The Influence Matrix (pictured below and described here in more detail) helps explains what is driving people in their relationships. According to the Matrix, people crave 'relational value' in their important relationships. Relational value is the extent to which you matter to others, the extent to which they admire, love, and respect you. From an evolutionary perspective, relational value is a signal as to how much social influence you have. We crave signals of high social influence because, like sex, good territories and food, high influence was associated with survival and reproductive success. The Influence Matrix further says that our social emotions (e.g., pride, shame, anger) provide us feedback as to how we are doing regarding our relational value. When you experience yourself as having high relational value, you will likely feel comforted, secure and happy. In the bliss of romantic love, for instance, with our partner continually expressing attraction, admiration and a desire to be near us, we feel joy, pride and love. But if we are getting signals of low relational value, we feel hurt, down, or anxious. Additional feelings of shame and self-blame or feelings of hostility and other-blame (or mixtures of both) are likely to follow.
Returning to Mary and Phillip, we can see that they are in a vicious cycle where they each are acting in a way that reduces the other's sense of relational value. In this case, we can start the cycle with Mary, who sees the couple as having overlapping interest in keeping the house clean, giving gifts, etc. yet feels that she must do the vast majority of the work, for which they both benefit. Fairness and equality are key principles that we monitor and use protect our sense of relational value. Mary feels that Phillip is freeloading, and this activates a sense of being disrespected or not cared for. She nags at him as a signal that the situation is unfair. Phillip, on the other hand, likely did not mean to communicate feelings of disrespect. He likely cared less about the house looking nice, getting gifts, etc. and simply did not pay attention to all the Mary was doing. Instead, he was simply conscious that she was annoyed with him all the time, which was evident in both her nagging and lack of affection. This likely hurt him. He then protected himself (and blinded himself to his role in the exchange) by attributing her negativity to her "being depressed or something". He would also protect himself by moving away. In turn, this infuriated Mary, as it only further communicated that she did not matter to him.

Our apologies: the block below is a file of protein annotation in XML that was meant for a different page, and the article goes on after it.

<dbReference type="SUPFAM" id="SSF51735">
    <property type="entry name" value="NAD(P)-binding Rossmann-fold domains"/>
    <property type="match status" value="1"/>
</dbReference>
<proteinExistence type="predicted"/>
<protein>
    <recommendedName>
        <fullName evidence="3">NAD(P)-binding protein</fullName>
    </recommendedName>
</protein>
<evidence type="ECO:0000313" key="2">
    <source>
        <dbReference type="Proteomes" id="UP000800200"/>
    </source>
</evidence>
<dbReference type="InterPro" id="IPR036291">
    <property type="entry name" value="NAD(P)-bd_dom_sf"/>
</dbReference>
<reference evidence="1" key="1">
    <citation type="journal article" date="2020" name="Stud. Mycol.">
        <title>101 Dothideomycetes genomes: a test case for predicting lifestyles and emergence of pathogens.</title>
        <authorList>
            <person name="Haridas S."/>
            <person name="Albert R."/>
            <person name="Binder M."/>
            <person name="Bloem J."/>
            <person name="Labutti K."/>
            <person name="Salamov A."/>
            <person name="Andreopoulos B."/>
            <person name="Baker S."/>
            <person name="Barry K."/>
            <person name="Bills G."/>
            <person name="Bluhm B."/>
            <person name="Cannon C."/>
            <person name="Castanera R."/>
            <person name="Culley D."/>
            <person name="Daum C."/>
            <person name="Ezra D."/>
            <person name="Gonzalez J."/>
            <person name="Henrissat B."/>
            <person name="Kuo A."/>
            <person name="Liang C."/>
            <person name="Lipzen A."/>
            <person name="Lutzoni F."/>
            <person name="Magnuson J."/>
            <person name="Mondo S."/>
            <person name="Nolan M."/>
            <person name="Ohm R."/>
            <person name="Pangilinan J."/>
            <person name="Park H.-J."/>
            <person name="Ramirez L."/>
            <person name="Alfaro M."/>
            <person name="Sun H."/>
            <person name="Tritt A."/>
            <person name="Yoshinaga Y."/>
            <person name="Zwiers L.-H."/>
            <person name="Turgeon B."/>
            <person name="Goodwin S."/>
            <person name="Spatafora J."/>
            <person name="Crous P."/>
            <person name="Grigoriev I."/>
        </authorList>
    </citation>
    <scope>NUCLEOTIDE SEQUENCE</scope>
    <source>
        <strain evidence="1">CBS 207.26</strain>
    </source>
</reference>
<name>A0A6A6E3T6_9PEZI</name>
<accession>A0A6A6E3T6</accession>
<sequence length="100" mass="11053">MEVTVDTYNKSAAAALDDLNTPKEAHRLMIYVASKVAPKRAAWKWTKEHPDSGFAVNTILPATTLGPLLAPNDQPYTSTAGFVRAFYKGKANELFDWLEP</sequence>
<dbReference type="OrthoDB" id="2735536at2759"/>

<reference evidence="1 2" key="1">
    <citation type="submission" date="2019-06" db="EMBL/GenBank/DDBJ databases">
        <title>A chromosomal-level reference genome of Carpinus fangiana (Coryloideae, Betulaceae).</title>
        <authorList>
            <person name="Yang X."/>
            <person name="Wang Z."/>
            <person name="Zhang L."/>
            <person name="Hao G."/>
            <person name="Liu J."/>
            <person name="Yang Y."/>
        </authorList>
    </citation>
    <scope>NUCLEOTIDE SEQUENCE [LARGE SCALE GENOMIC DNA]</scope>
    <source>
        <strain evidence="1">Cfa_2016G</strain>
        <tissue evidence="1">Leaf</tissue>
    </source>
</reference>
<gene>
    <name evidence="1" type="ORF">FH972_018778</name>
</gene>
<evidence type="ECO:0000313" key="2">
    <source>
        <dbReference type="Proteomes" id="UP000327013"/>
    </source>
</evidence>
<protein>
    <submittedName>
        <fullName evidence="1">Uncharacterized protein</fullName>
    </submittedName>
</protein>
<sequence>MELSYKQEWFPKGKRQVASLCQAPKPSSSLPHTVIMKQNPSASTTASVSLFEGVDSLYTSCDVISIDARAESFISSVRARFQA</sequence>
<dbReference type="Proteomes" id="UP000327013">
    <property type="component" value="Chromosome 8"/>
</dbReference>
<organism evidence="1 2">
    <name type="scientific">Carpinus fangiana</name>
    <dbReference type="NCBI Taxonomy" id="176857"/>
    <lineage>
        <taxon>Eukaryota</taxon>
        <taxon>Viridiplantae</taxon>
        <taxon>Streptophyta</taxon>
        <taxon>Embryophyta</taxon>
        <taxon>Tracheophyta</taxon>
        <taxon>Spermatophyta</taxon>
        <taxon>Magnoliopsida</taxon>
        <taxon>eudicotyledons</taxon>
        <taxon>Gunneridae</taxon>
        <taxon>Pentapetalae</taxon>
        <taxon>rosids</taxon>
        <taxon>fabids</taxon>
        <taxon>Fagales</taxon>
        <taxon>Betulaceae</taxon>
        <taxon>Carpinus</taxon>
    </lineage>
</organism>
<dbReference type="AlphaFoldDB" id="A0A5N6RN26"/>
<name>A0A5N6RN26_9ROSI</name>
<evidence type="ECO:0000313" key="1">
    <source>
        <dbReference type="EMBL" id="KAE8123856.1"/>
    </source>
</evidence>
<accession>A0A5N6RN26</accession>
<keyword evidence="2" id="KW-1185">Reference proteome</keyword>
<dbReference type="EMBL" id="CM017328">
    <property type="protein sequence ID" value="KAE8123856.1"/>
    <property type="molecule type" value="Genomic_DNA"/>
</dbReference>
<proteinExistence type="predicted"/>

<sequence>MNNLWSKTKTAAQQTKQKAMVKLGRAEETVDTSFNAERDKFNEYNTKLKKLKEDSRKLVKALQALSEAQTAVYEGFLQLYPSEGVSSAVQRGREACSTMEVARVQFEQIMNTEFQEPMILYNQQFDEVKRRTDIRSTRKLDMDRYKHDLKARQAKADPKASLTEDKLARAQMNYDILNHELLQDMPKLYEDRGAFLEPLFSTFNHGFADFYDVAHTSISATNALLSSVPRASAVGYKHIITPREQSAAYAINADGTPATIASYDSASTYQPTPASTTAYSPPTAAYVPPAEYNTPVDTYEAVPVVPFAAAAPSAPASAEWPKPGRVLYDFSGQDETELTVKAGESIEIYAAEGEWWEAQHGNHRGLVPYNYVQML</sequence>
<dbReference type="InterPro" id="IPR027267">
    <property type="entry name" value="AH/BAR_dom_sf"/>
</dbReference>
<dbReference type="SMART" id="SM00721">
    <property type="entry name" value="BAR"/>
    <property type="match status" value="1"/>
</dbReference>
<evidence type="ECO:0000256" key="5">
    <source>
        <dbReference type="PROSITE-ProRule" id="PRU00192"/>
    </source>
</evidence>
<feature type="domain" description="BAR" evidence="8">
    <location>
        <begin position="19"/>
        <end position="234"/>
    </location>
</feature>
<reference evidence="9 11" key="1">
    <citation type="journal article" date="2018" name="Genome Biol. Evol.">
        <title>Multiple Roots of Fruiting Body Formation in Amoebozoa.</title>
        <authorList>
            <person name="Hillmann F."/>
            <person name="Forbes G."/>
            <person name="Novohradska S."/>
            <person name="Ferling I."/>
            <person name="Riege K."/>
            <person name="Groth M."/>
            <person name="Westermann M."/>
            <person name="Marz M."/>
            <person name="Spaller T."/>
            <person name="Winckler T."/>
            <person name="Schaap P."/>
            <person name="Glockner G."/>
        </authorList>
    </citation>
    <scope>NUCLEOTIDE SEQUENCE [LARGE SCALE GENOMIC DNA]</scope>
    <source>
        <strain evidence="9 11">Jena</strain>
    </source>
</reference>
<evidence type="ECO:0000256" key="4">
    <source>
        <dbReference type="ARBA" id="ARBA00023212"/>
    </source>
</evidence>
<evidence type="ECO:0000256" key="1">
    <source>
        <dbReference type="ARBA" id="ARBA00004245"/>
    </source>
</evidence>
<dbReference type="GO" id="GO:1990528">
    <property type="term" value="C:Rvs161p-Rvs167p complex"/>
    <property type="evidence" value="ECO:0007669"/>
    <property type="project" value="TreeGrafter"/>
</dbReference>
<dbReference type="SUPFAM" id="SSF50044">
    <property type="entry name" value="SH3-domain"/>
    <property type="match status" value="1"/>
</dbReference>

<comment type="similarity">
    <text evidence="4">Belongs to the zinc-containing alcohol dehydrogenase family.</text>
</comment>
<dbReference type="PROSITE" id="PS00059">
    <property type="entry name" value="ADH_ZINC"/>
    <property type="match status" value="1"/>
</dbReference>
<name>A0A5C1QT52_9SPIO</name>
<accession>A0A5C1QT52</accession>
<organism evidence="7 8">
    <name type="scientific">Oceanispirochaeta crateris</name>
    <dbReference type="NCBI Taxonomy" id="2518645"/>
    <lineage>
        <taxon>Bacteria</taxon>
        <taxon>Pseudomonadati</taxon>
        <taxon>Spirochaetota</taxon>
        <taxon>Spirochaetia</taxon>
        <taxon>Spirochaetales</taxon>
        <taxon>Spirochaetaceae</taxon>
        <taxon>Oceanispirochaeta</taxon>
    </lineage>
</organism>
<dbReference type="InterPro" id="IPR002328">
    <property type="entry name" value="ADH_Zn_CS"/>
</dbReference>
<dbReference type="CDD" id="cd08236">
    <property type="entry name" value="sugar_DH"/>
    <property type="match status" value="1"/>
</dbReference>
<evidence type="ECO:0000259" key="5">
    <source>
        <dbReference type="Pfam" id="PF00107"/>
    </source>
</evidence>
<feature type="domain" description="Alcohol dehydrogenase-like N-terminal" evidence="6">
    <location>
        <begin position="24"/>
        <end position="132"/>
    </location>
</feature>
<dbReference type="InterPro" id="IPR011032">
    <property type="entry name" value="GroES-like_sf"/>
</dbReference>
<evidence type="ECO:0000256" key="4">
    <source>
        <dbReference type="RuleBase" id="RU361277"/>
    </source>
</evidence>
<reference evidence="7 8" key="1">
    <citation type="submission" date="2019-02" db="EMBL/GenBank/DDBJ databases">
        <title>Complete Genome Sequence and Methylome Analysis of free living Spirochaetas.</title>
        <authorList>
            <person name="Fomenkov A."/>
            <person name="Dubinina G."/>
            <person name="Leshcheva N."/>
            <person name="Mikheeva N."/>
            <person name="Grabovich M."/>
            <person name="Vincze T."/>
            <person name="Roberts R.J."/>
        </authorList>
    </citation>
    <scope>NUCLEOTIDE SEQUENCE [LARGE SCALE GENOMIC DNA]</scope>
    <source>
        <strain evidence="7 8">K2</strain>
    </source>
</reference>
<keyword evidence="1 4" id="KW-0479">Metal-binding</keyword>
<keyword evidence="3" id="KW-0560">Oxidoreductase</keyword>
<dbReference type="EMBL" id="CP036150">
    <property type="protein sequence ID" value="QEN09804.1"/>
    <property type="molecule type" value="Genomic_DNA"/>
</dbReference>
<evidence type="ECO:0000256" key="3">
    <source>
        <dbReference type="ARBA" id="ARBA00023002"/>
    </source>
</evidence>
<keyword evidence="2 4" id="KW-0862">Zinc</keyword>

If this relationship cycle continues, it is easy to imagine how both partners will become increasingly convinced that the other is to blame. As they become invested in that blame-other narrative, they will likely become increasingly more defensive about it, and less open to seeing their own role in it. After all, every time the cycle repeats itself it will confirm each member of the couple's narrative. If enough negativity builds, then each partner will begin to seriously question who the other is and why they are in the relationship in the first place. And this will plant the seeds of the fourth and most dangerous relationship Horseman, contempt. In terms of romantic relationships, contempt puts individuals at the very bottom of relational value, for example when their partner labels them "lazy" or "bitchy" (with an eye roll to boot!). Realizing that contempt cuts to the core of relational value, it is not surprising that Gottman has been able to very effectively predict the success or failure of relationships based on the presence or absence of contempt.
We humans are often not as adept as we would like to imagine in using our behaviors and emotions adaptively. Ironically, we not too infrequently end up creating the very situations that we fear. So, can we escape relationship Armageddon? Yes. There are promising new approaches to helping couples effectively learn to express and decode the emotional signals that communicate our core relational needs. In Part II, we will share the insights from that approach and outline how lessons from this approach can lead to much more virtuous relationship cycles and maximize the likelihood that each partner will get their core relational needs met.